‘I’ve found the answer!’ I gasped into my mobile, ‘let’s talk later?’
‘Ok fine,’ sighed my then-girlfriend Jen, keen to get back to work.
I was standing at a dreary crossroads in the backwaters of Islington, which felt like a pretty good metaphor for my love life. No direction took my fancy.
During my lunch hour, I’d been reading as many online articles as I could around sex, monogamy and infidelity. My first search, ‘no sex in a relationship’, rendered depressing results.
A Daily Mail headline screamed, ‘It’s NOT normal’. The feature was aimed at people who wanted to have sex with their partner. I wanted mine to stay away, physically at least. But I longed to feel that having a sexuality would be possible again somewhere, somehow, with someone in the future… ideally alongside a deep friendship with Jen.
It was clear that monogamy, as I had done it before, would have to be redefined. For someone as middle-class and conventional as me, that was a pretty terrifying prospect.
Jen was the best friend I’d never had. We were building something… a sense of family, stability and belonging that had never been possible before with a sexual or romantic partner. We had firm foundations, yet with Jen, sex had come to feel like plunging myself into a lonely pool of sadness and grief. We needed to do something about it.
Later that evening, across our thick wooden kitchen table, I presented Jen with some of the articles and ideas I’d found.
I’d been reading British sociologist Catherine Hakim’s book The New Rules. She had observed a much lower divorce rate in countries such as Italy and France where the adventure of ‘playfairs’, her term for playful affairs, is accepted as part of the sexual landscape. Whereas British and American divorce rates are among the highest in the world, due to our puritanical, ultra-monogamous stance.
Jen and I talked in very hypothetical terms about how we would go about a system of tacit affairs and what our rules would be. Don’t choose someone we know. Don’t bring them back to our shared living space. Don’t involve our mutual friends. Above all, be discreet.
‘As an intellectual idea, yes,’ said Jen, looking at me quizzically. ‘But… in practice…?’
She was right. I could almost hear the sound of our names being crossed off party invitation lists. A spot of swinging would not play well with most of our couple friends.
‘You’re lucky I’m willing to discuss this. Most people wouldn’t,’ she sighed, as she turned her back on me to finish the washing up.
Rosie’s 7 monogamous musings
1. Nobody actually knows what ‘monogamy’ means
For research for my comedy show and book I conducted a survey asking ‘what counts as cheating?’ The results revealed that there’s no ‘one size fits all’ monogamy. For some people, emotional forms of infidelity such as ‘staying up all night talking to someone’ or ‘falling in love with someone with no sexual contact’ were more important than simply ‘having sex with someone’ or ‘kissing’.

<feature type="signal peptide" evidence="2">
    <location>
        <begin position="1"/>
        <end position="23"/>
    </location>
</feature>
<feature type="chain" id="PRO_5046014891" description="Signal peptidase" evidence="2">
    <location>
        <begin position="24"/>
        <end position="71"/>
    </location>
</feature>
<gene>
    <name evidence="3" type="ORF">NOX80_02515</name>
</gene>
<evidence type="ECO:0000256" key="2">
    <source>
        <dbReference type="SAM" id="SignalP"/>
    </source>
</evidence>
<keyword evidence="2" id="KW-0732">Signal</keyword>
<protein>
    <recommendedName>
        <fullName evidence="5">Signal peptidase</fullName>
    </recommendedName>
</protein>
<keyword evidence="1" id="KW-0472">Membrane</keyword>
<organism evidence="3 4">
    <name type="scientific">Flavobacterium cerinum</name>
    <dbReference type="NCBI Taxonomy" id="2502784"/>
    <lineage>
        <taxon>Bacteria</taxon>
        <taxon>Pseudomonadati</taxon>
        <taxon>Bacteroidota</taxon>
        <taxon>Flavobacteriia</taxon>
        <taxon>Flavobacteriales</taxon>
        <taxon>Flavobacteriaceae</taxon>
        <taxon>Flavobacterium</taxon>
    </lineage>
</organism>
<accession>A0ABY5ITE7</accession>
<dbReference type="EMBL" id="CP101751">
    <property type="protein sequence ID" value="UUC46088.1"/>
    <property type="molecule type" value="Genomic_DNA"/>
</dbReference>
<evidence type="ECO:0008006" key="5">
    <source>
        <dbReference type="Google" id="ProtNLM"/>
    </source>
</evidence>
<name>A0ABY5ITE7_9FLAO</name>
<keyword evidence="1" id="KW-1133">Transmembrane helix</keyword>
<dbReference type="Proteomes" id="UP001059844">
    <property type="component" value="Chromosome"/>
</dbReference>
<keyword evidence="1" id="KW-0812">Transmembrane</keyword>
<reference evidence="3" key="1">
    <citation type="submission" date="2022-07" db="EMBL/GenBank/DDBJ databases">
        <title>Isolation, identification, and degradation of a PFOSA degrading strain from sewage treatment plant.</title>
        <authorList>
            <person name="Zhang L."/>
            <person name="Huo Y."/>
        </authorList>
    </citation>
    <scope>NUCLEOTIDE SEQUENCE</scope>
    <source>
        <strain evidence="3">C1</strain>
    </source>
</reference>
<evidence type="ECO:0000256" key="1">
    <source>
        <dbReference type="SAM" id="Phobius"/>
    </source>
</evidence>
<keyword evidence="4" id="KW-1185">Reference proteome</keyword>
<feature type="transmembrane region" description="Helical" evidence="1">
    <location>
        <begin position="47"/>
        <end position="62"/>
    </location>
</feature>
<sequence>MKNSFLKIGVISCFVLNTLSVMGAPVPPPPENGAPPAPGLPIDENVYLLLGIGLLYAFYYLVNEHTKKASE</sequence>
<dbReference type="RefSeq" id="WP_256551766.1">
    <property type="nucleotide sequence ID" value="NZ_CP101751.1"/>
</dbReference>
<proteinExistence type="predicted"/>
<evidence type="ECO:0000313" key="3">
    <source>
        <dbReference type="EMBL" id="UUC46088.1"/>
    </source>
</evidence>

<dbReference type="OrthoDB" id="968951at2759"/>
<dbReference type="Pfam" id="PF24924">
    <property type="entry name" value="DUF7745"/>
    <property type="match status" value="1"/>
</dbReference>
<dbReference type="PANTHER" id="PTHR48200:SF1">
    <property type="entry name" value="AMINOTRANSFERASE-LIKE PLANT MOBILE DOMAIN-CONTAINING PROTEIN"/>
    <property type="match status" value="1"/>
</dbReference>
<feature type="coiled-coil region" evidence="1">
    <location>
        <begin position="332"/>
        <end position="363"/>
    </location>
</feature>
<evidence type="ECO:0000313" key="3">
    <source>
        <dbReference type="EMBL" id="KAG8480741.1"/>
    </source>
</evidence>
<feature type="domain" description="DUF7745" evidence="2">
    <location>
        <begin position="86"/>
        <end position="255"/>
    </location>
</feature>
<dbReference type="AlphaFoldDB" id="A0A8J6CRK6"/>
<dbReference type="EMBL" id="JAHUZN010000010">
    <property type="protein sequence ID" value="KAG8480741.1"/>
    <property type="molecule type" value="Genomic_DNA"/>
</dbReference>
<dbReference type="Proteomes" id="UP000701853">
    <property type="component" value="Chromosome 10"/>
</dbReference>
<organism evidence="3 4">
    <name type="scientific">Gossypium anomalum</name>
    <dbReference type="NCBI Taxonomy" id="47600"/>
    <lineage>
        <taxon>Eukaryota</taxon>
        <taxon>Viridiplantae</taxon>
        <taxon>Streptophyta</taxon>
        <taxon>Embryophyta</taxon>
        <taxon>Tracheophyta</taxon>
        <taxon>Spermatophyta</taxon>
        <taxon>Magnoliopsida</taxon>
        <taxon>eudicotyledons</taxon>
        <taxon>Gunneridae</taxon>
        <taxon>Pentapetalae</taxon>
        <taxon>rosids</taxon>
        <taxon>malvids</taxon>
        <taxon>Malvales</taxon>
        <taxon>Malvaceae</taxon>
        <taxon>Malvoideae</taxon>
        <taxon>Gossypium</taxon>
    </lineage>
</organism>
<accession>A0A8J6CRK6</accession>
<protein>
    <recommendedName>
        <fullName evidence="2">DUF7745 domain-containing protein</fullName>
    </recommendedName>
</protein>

2. We are all, to some extent, ‘polyamorous’
If emotional forms of connection such as deep friendship count as ‘relationships’ then effectively none of us are being completely exclusive even if we are sexually faithful. There’s a grey area here that we don’t fully acknowledge.
3. We live longer
The word ‘monogamy’ originally came from the Greek ‘monos gamos’ and meant ‘one marriage for life’. However, we now live so much longer that this is a much bigger ask. Most people nowadays tend to mean, ‘one marriage at a time’. In other words, serial monogamy.
4. We live in an ‘upgrade culture’
We’ve become accustomed to getting new gadgets and iPhones every couple of years so have a mindset geared towards upgrading and novelty. We want the new latest products right now. This impatience spills over into our romantic lives.
5. We want to be happy
Nowadays, we tend to marry for love and because we think we’ve met ‘the one’. Whereas a couple of generations ago, people married for very practical and pragmatic reasons such as financial security.
6. Our feelings change
Anthropologist Helen Fisher has written about the different stages of romantic love and has scientifically proven that the effects of the chemical high we experience during the heady, early stages of lust wear off pretty quickly.
7. Romantic films
Popular culture presents a highly, idealised and unrealistic version of love. Our real relationships can never live up to this. So we become restless and stray, in our minds if not physically. But some of my survey respondents would say that still counts as cheating. The latest trendy term for these more ambiguous crushes is ‘micro-cheating.’
We are human and, therefore, complex. The binary idea of simply being monogamous or not doesn’t account for the vast spectrum of feelings and connections we actually experience.
Grab a copy of Rosie Wilby’s Is Monogamy Dead? At Gay’s The Word or Housmans. Rosie will be in conversation and reading from the book on May 2 at Rock N Roll Bookclub at the Dublin Castle, on June 6 at Camberwell Library as part of Southwark Literature Festival and on June 9 at Balham Literature Festival. Follow @rosiewilby